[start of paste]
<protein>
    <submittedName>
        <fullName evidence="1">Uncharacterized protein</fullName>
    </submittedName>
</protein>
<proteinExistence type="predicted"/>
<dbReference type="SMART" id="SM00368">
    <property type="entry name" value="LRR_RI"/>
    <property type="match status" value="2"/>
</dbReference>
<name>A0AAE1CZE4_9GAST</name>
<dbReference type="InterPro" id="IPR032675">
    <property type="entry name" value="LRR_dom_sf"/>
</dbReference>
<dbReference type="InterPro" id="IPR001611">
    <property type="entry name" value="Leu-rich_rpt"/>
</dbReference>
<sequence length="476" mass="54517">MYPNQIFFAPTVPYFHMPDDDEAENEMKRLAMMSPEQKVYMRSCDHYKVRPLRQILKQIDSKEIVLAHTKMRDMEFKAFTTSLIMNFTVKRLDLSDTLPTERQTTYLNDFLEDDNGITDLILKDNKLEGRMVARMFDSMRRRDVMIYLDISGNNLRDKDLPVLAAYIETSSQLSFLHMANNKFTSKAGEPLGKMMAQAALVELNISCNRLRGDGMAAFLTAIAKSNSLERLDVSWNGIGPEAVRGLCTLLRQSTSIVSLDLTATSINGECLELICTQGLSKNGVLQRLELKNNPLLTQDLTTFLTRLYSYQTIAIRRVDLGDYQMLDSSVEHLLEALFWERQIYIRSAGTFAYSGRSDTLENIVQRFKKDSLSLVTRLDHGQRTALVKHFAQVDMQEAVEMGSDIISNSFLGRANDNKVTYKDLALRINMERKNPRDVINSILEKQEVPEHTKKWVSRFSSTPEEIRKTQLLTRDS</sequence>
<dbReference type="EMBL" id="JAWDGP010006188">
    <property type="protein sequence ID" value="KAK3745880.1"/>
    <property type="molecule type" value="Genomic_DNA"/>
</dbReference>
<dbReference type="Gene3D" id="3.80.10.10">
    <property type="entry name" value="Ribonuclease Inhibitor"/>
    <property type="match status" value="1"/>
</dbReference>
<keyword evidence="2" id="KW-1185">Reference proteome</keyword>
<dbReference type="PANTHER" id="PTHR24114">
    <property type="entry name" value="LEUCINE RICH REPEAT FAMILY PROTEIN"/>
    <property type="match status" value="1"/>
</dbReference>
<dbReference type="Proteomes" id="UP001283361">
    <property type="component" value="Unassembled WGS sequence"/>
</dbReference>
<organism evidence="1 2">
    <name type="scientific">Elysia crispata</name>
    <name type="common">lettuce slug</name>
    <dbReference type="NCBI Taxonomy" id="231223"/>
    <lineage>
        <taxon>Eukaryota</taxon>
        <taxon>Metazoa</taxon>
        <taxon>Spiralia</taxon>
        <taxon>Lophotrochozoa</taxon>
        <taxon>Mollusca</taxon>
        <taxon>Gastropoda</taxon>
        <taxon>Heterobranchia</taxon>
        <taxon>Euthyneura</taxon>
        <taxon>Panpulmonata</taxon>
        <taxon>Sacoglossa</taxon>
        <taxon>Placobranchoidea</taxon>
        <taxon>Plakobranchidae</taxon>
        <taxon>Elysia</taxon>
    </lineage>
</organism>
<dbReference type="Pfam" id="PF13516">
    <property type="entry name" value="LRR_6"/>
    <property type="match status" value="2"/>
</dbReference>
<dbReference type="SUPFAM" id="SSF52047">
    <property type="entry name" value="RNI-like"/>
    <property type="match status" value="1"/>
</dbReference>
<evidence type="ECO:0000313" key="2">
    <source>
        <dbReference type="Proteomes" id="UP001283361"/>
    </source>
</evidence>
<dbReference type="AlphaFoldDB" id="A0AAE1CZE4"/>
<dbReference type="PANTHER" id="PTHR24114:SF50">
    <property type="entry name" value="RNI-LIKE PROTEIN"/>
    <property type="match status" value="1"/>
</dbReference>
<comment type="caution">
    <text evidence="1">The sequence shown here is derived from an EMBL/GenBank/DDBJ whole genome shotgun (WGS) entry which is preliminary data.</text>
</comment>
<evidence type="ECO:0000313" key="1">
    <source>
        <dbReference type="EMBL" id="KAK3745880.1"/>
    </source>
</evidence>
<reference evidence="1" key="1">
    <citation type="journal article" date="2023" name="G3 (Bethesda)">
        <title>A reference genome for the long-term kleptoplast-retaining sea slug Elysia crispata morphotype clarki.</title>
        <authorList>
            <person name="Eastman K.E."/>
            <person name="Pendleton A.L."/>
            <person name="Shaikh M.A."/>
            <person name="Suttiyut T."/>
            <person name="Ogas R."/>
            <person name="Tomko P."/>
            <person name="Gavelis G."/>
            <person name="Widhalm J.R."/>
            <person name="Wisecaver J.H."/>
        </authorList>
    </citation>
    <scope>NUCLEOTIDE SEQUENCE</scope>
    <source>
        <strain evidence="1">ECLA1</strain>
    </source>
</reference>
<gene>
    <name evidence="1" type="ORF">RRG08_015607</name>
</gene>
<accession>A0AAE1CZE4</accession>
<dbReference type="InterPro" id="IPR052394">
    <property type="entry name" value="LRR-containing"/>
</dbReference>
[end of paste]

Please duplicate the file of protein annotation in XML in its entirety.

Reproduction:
<protein>
    <submittedName>
        <fullName evidence="1">Uncharacterized protein</fullName>
    </submittedName>
</protein>
<proteinExistence type="predicted"/>
<dbReference type="SMART" id="SM00368">
    <property type="entry name" value="LRR_RI"/>
    <property type="match status" value="2"/>
</dbReference>
<name>A0AAE1CZE4_9GAST</name>
<dbReference type="InterPro" id="IPR032675">
    <property type="entry name" value="LRR_dom_sf"/>
</dbReference>
<dbReference type="InterPro" id="IPR001611">
    <property type="entry name" value="Leu-rich_rpt"/>
</dbReference>
<sequence length="476" mass="54517">MYPNQIFFAPTVPYFHMPDDDEAENEMKRLAMMSPEQKVYMRSCDHYKVRPLRQILKQIDSKEIVLAHTKMRDMEFKAFTTSLIMNFTVKRLDLSDTLPTERQTTYLNDFLEDDNGITDLILKDNKLEGRMVARMFDSMRRRDVMIYLDISGNNLRDKDLPVLAAYIETSSQLSFLHMANNKFTSKAGEPLGKMMAQAALVELNISCNRLRGDGMAAFLTAIAKSNSLERLDVSWNGIGPEAVRGLCTLLRQSTSIVSLDLTATSINGECLELICTQGLSKNGVLQRLELKNNPLLTQDLTTFLTRLYSYQTIAIRRVDLGDYQMLDSSVEHLLEALFWERQIYIRSAGTFAYSGRSDTLENIVQRFKKDSLSLVTRLDHGQRTALVKHFAQVDMQEAVEMGSDIISNSFLGRANDNKVTYKDLALRINMERKNPRDVINSILEKQEVPEHTKKWVSRFSSTPEEIRKTQLLTRDS</sequence>
<dbReference type="EMBL" id="JAWDGP010006188">
    <property type="protein sequence ID" value="KAK3745880.1"/>
    <property type="molecule type" value="Genomic_DNA"/>
</dbReference>
<dbReference type="Gene3D" id="3.80.10.10">
    <property type="entry name" value="Ribonuclease Inhibitor"/>
    <property type="match status" value="1"/>
</dbReference>
<keyword evidence="2" id="KW-1185">Reference proteome</keyword>
<dbReference type="PANTHER" id="PTHR24114">
    <property type="entry name" value="LEUCINE RICH REPEAT FAMILY PROTEIN"/>
    <property type="match status" value="1"/>
</dbReference>
<dbReference type="Proteomes" id="UP001283361">
    <property type="component" value="Unassembled WGS sequence"/>
</dbReference>
<organism evidence="1 2">
    <name type="scientific">Elysia crispata</name>
    <name type="common">lettuce slug</name>
    <dbReference type="NCBI Taxonomy" id="231223"/>
    <lineage>
        <taxon>Eukaryota</taxon>
        <taxon>Metazoa</taxon>
        <taxon>Spiralia</taxon>
        <taxon>Lophotrochozoa</taxon>
        <taxon>Mollusca</taxon>
        <taxon>Gastropoda</taxon>
        <taxon>Heterobranchia</taxon>
        <taxon>Euthyneura</taxon>
        <taxon>Panpulmonata</taxon>
        <taxon>Sacoglossa</taxon>
        <taxon>Placobranchoidea</taxon>
        <taxon>Plakobranchidae</taxon>
        <taxon>Elysia</taxon>
    </lineage>
</organism>
<dbReference type="Pfam" id="PF13516">
    <property type="entry name" value="LRR_6"/>
    <property type="match status" value="2"/>
</dbReference>
<dbReference type="SUPFAM" id="SSF52047">
    <property type="entry name" value="RNI-like"/>
    <property type="match status" value="1"/>
</dbReference>
<evidence type="ECO:0000313" key="2">
    <source>
        <dbReference type="Proteomes" id="UP001283361"/>
    </source>
</evidence>
<dbReference type="AlphaFoldDB" id="A0AAE1CZE4"/>
<dbReference type="PANTHER" id="PTHR24114:SF50">
    <property type="entry name" value="RNI-LIKE PROTEIN"/>
    <property type="match status" value="1"/>
</dbReference>
<comment type="caution">
    <text evidence="1">The sequence shown here is derived from an EMBL/GenBank/DDBJ whole genome shotgun (WGS) entry which is preliminary data.</text>
</comment>
<evidence type="ECO:0000313" key="1">
    <source>
        <dbReference type="EMBL" id="KAK3745880.1"/>
    </source>
</evidence>
<reference evidence="1" key="1">
    <citation type="journal article" date="2023" name="G3 (Bethesda)">
        <title>A reference genome for the long-term kleptoplast-retaining sea slug Elysia crispata morphotype clarki.</title>
        <authorList>
            <person name="Eastman K.E."/>
            <person name="Pendleton A.L."/>
            <person name="Shaikh M.A."/>
            <person name="Suttiyut T."/>
            <person name="Ogas R."/>
            <person name="Tomko P."/>
            <person name="Gavelis G."/>
            <person name="Widhalm J.R."/>
            <person name="Wisecaver J.H."/>
        </authorList>
    </citation>
    <scope>NUCLEOTIDE SEQUENCE</scope>
    <source>
        <strain evidence="1">ECLA1</strain>
    </source>
</reference>
<gene>
    <name evidence="1" type="ORF">RRG08_015607</name>
</gene>
<accession>A0AAE1CZE4</accession>
<dbReference type="InterPro" id="IPR052394">
    <property type="entry name" value="LRR-containing"/>
</dbReference>